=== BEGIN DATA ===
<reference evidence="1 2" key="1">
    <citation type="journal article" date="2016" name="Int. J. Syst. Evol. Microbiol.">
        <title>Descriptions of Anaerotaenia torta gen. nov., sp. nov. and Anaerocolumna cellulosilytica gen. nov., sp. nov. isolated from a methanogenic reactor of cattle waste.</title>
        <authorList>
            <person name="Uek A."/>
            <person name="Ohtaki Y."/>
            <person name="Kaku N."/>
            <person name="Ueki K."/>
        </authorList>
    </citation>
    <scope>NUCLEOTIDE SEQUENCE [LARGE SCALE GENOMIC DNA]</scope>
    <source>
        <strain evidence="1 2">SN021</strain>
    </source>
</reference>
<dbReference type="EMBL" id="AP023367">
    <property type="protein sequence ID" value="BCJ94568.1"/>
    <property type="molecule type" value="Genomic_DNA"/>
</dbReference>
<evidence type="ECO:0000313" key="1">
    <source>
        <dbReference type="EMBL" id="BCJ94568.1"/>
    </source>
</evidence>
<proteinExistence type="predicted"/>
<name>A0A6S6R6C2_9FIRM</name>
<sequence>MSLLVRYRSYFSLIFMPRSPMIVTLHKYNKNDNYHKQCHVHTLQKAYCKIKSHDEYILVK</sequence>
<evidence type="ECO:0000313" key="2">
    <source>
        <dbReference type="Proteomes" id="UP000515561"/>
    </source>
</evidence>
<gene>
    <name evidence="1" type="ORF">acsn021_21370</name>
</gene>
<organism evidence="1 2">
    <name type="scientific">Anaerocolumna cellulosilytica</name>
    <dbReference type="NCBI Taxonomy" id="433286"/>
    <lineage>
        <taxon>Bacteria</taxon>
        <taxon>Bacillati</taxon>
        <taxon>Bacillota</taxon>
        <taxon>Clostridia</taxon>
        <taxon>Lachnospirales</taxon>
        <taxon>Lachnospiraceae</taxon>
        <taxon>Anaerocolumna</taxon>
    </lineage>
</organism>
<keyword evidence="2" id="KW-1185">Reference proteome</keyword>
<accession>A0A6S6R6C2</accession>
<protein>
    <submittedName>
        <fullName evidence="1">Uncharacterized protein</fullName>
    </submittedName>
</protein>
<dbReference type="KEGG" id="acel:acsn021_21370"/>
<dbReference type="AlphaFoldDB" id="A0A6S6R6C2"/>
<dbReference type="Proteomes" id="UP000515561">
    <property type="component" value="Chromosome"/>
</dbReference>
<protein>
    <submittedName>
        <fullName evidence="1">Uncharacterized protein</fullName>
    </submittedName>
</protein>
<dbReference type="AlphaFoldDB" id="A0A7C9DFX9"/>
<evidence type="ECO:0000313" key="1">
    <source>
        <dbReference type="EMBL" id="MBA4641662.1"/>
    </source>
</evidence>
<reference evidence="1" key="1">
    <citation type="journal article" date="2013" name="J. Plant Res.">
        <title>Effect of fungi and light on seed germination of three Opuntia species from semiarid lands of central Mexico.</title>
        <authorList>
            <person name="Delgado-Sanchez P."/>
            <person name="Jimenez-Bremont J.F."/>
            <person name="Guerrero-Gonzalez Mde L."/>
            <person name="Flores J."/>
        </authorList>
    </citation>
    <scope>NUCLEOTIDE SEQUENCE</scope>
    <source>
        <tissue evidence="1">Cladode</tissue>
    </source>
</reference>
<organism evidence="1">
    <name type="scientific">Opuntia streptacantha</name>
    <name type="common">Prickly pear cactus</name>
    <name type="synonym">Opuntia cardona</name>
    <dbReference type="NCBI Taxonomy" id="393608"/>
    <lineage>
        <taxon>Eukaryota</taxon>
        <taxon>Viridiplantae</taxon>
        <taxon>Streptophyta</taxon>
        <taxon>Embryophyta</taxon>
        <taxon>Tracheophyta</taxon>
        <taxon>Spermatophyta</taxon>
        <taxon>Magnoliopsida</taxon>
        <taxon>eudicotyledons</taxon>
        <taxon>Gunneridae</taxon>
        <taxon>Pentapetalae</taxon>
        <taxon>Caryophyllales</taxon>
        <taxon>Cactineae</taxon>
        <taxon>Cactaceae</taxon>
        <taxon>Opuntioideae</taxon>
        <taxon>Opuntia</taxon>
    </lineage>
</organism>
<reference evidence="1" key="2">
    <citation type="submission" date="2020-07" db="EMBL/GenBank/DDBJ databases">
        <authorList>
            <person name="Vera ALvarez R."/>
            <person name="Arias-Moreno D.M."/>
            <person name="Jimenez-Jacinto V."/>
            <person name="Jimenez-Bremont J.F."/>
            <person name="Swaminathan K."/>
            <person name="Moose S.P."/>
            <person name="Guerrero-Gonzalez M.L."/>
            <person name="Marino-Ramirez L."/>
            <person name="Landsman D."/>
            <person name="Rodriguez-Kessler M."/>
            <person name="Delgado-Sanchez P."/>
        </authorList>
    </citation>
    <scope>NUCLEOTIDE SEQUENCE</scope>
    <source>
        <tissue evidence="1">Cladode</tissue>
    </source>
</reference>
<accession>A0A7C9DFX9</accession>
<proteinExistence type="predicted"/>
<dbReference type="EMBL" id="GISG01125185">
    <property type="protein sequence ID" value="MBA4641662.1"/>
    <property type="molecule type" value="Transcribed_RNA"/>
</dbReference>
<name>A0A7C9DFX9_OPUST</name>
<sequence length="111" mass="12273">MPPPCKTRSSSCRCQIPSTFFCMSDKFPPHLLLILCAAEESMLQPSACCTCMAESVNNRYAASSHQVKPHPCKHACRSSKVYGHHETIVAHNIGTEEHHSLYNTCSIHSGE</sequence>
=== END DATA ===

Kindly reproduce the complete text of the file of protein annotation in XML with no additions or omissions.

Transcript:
<reference evidence="1 2" key="1">
    <citation type="journal article" date="2016" name="Int. J. Syst. Evol. Microbiol.">
        <title>Descriptions of Anaerotaenia torta gen. nov., sp. nov. and Anaerocolumna cellulosilytica gen. nov., sp. nov. isolated from a methanogenic reactor of cattle waste.</title>
        <authorList>
            <person name="Uek A."/>
            <person name="Ohtaki Y."/>
            <person name="Kaku N."/>
            <person name="Ueki K."/>
        </authorList>
    </citation>
    <scope>NUCLEOTIDE SEQUENCE [LARGE SCALE GENOMIC DNA]</scope>
    <source>
        <strain evidence="1 2">SN021</strain>
    </source>
</reference>
<dbReference type="EMBL" id="AP023367">
    <property type="protein sequence ID" value="BCJ94568.1"/>
    <property type="molecule type" value="Genomic_DNA"/>
</dbReference>
<evidence type="ECO:0000313" key="1">
    <source>
        <dbReference type="EMBL" id="BCJ94568.1"/>
    </source>
</evidence>
<proteinExistence type="predicted"/>
<name>A0A6S6R6C2_9FIRM</name>
<sequence>MSLLVRYRSYFSLIFMPRSPMIVTLHKYNKNDNYHKQCHVHTLQKAYCKIKSHDEYILVK</sequence>
<evidence type="ECO:0000313" key="2">
    <source>
        <dbReference type="Proteomes" id="UP000515561"/>
    </source>
</evidence>
<gene>
    <name evidence="1" type="ORF">acsn021_21370</name>
</gene>
<organism evidence="1 2">
    <name type="scientific">Anaerocolumna cellulosilytica</name>
    <dbReference type="NCBI Taxonomy" id="433286"/>
    <lineage>
        <taxon>Bacteria</taxon>
        <taxon>Bacillati</taxon>
        <taxon>Bacillota</taxon>
        <taxon>Clostridia</taxon>
        <taxon>Lachnospirales</taxon>
        <taxon>Lachnospiraceae</taxon>
        <taxon>Anaerocolumna</taxon>
    </lineage>
</organism>
<keyword evidence="2" id="KW-1185">Reference proteome</keyword>
<accession>A0A6S6R6C2</accession>
<protein>
    <submittedName>
        <fullName evidence="1">Uncharacterized protein</fullName>
    </submittedName>
</protein>
<dbReference type="KEGG" id="acel:acsn021_21370"/>
<dbReference type="AlphaFoldDB" id="A0A6S6R6C2"/>
<dbReference type="Proteomes" id="UP000515561">
    <property type="component" value="Chromosome"/>
</dbReference>
<protein>
    <submittedName>
        <fullName evidence="1">Uncharacterized protein</fullName>
    </submittedName>
</protein>
<dbReference type="AlphaFoldDB" id="A0A7C9DFX9"/>
<evidence type="ECO:0000313" key="1">
    <source>
        <dbReference type="EMBL" id="MBA4641662.1"/>
    </source>
</evidence>
<reference evidence="1" key="1">
    <citation type="journal article" date="2013" name="J. Plant Res.">
        <title>Effect of fungi and light on seed germination of three Opuntia species from semiarid lands of central Mexico.</title>
        <authorList>
            <person name="Delgado-Sanchez P."/>
            <person name="Jimenez-Bremont J.F."/>
            <person name="Guerrero-Gonzalez Mde L."/>
            <person name="Flores J."/>
        </authorList>
    </citation>
    <scope>NUCLEOTIDE SEQUENCE</scope>
    <source>
        <tissue evidence="1">Cladode</tissue>
    </source>
</reference>
<organism evidence="1">
    <name type="scientific">Opuntia streptacantha</name>
    <name type="common">Prickly pear cactus</name>
    <name type="synonym">Opuntia cardona</name>
    <dbReference type="NCBI Taxonomy" id="393608"/>
    <lineage>
        <taxon>Eukaryota</taxon>
        <taxon>Viridiplantae</taxon>
        <taxon>Streptophyta</taxon>
        <taxon>Embryophyta</taxon>
        <taxon>Tracheophyta</taxon>
        <taxon>Spermatophyta</taxon>
        <taxon>Magnoliopsida</taxon>
        <taxon>eudicotyledons</taxon>
        <taxon>Gunneridae</taxon>
        <taxon>Pentapetalae</taxon>
        <taxon>Caryophyllales</taxon>
        <taxon>Cactineae</taxon>
        <taxon>Cactaceae</taxon>
        <taxon>Opuntioideae</taxon>
        <taxon>Opuntia</taxon>
    </lineage>
</organism>
<reference evidence="1" key="2">
    <citation type="submission" date="2020-07" db="EMBL/GenBank/DDBJ databases">
        <authorList>
            <person name="Vera ALvarez R."/>
            <person name="Arias-Moreno D.M."/>
            <person name="Jimenez-Jacinto V."/>
            <person name="Jimenez-Bremont J.F."/>
            <person name="Swaminathan K."/>
            <person name="Moose S.P."/>
            <person name="Guerrero-Gonzalez M.L."/>
            <person name="Marino-Ramirez L."/>
            <person name="Landsman D."/>
            <person name="Rodriguez-Kessler M."/>
            <person name="Delgado-Sanchez P."/>
        </authorList>
    </citation>
    <scope>NUCLEOTIDE SEQUENCE</scope>
    <source>
        <tissue evidence="1">Cladode</tissue>
    </source>
</reference>
<accession>A0A7C9DFX9</accession>
<proteinExistence type="predicted"/>
<dbReference type="EMBL" id="GISG01125185">
    <property type="protein sequence ID" value="MBA4641662.1"/>
    <property type="molecule type" value="Transcribed_RNA"/>
</dbReference>
<name>A0A7C9DFX9_OPUST</name>
<sequence length="111" mass="12273">MPPPCKTRSSSCRCQIPSTFFCMSDKFPPHLLLILCAAEESMLQPSACCTCMAESVNNRYAASSHQVKPHPCKHACRSSKVYGHHETIVAHNIGTEEHHSLYNTCSIHSGE</sequence>